Publisher: Headline Book Publishing/Picador USA
Length: 530 pages
About: Racial tensions in 1940s London
Style: 1st and 3rd person
Where: London, England
Hortense Joseph arrives in London from Jamaica in 1948 with her life in her suitcase, her heart broken, her resolve intact. Her husband, Gilbert Joseph, returns from the war expecting to be
received as a hero, but finds his status as a black man in Britain to be second class. His white landlady, Queenie, raised as a farmer's daughter, befriends Gilbert, and later Hortense, with
innocence and courage, until the unexpected arrival of her husband, Bernard, who returns from combat with issues of his own to resolve.
I was brought up in a family with ten children. At that dinning table at home one lax moment and half my dinner could be gone to my neighbour. I learn to eat quickly whilst defending my plate with
a protective arm. But with this English food I sat back, chewed slowly and willed my compatriots to thieve. I had not yet seen a war zone but if the enemy had been frying up some fish and dumpling
whose knows which way I would point my gun.
What makes Levy's writing so appealing is her even-handedness. All her characters can be weak, hopeless, brave, good, bad - whatever their colour. As Kate Mosse, founder of the Orange Prize says:
"People think it's only possible to be a black writer and be angry about black/white relations. But colour is invisible in Andrea's books. It's not about being black or white. We all exist in every
shade of grey."
Marianne Brace, The Independent, 12th June 2004
Not so good:
If I have a complaint about the novel it is related to Levy's rigorous adherence to historical fact, which occasionally gives you the feeling that she has been so interested or moved by a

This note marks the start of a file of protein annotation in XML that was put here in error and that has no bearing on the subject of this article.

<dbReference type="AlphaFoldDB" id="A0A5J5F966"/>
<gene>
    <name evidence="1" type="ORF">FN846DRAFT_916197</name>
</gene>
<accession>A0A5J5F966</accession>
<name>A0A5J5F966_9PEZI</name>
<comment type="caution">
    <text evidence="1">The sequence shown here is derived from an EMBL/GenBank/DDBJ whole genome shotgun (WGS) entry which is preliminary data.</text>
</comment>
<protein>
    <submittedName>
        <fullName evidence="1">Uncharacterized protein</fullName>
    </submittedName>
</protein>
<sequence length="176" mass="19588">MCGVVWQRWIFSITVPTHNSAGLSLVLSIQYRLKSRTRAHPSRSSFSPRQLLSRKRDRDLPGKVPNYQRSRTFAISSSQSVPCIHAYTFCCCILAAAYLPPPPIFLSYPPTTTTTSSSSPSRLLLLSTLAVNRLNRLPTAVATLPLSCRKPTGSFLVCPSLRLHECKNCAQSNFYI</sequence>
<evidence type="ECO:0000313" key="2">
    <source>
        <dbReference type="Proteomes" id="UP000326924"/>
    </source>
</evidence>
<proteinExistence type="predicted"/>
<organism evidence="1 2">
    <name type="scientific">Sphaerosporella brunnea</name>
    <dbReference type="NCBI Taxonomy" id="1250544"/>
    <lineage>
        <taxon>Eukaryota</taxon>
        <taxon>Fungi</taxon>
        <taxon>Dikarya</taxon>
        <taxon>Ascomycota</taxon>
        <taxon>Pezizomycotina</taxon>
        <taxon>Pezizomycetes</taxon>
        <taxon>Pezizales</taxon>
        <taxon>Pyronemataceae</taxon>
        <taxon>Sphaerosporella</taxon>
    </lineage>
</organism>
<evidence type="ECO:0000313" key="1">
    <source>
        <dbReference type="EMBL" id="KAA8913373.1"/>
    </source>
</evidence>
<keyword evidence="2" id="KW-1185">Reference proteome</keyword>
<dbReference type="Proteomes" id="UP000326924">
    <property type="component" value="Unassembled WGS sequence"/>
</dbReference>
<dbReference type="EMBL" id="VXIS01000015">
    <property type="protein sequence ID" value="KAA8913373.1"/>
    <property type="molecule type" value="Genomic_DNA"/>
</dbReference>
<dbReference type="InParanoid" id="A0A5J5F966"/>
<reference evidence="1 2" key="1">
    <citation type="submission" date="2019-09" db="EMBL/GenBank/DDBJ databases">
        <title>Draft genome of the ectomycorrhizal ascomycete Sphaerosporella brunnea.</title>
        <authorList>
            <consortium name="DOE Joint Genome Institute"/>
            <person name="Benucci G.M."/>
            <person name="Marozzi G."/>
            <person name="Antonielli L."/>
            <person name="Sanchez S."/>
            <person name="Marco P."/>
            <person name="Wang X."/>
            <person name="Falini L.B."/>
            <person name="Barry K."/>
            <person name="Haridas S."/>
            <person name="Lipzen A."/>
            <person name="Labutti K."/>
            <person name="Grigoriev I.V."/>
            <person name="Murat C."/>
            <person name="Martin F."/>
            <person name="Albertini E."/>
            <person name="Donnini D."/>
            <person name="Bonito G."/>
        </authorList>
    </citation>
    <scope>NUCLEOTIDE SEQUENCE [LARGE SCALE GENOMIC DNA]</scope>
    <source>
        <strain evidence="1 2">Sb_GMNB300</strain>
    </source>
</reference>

particular incident that she's manoeuvred her characters into the right place at the right time. For instance, Gilbert and Queenie are involved in a wartime incident where the US army attempts to
impose a segregated seating plan in a local cinema. Gilbert resists and sets off a riot in which Queenie's father-in-law is shot dead by American military policemen. The story is a truthful rendering
of several recorded incidents, but in the context of the narrative it has an incongruously melodramatic feel.
Mike Phillips, The Guardian, 14th February 2004
About the author
Andrea Levy (born 1956) is an English author, born in London to Jamaican parents who sailed to England on the Empire Windrush in 1948
Andrea Levy is of primarily Afro-Jamaican descent. She has a Jewish paternal grandfather and a Scots maternal great-grandfather.
In her mid-twenties she did work for a social institution that included dealing with racist attacks. She also worked part-time in the BBC costume department, while starting a graphic design
company with her husband Bill Mayblin. During this time she experienced a form of awakening to her identity concerning both her gender and her race. She also became aware of the power of books and
began to read “excessively”: it was easy enough to find literature by black writers from the United States, but she could find very little literature from black writers in the United Kingdom.
Levy began writing only in her mid-thirties, having enrolled in Alison Fell's Creative Writing class at the City Lit in 1989, continuing on the course for seven years.